The memorial service was held at the Lions Club which shares digs with the Mapleton Public Library, what used to be a public school.  The meeting hall, which doubles as a theater and gymnasium, was packed with just about everyone in Mapleton, not a big town.  Out of towners rounded out the crowd.

We all respected Wes a lot for his honesty and respectful ways.  He served as a postal carrier in this later chapter, and had maybe just recently retired?  We felt his departure was all too soon.

This was Veterans Day, or Armistice Day as some call it.  Among the songs we sang, was one of Wes's favorites (mine too, for its check on nationalism): This is My Song with lyrics by by Lloyd Stone and Georgia Harkness, to the score of Finlandia by Jean Sibelius.  It's in our Quaker hymnal.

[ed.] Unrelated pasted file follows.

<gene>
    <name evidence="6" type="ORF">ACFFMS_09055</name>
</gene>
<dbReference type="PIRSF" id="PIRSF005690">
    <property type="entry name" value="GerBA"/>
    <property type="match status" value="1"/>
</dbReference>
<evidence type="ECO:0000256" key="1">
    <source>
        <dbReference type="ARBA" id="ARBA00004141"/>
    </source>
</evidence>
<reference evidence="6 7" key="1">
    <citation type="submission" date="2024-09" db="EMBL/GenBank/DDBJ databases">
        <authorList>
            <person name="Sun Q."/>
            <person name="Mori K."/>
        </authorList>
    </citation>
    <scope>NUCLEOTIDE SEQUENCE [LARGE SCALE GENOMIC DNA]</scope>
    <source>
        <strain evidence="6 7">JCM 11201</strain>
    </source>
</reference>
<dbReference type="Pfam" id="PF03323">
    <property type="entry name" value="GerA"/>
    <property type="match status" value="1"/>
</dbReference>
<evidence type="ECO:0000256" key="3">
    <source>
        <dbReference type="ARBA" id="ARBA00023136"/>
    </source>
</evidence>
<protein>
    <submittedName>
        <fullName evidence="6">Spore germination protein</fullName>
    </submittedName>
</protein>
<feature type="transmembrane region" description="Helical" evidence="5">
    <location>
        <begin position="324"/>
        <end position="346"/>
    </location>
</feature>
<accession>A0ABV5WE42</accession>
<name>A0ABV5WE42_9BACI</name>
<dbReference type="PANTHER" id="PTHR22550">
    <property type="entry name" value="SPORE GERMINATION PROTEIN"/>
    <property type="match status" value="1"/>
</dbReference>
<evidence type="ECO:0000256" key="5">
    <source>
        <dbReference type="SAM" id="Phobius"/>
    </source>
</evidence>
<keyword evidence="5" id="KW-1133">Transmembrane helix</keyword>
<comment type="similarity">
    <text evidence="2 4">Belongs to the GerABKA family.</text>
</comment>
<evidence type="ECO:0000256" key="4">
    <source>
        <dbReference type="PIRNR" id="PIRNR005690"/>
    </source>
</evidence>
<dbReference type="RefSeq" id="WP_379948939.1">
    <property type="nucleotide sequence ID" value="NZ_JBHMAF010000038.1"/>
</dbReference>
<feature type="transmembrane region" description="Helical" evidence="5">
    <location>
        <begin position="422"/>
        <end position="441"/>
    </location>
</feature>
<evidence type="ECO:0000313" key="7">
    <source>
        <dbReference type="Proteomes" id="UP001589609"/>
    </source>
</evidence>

Tuesday, November 07, 2017

Life, Liberty and...


My study groups have been cycling back to Student Debt, which becomes a noose, and the Overdose Epidemic, which becomes a way out, or at least a temporary escape.  Any dose is an overdose where most of these drugs are concerned.

The law abiding become despairing when they recognize that organized crime rules the roost.  This article in Rolling Stone keeps pointing to people in high places, high office, as the ones at the top of some Ponzi scheme.  The state becomes a prison state.

Recently we learned more from the DEA about its losing battle against Big Pharma.  Organized crime has eaten through the medical establishment.  Drug pushing is the backbone of a new economy, breaking the backs of many old ones.  No, we're not talking about glossy mags in marijuana country.  We're talking about fentanyl and worse.

Clearly the student loan crisis and the overdose epidemic go together.  In closing off all promising avenues to a brighter future, one reaps the harvest of hopelessness.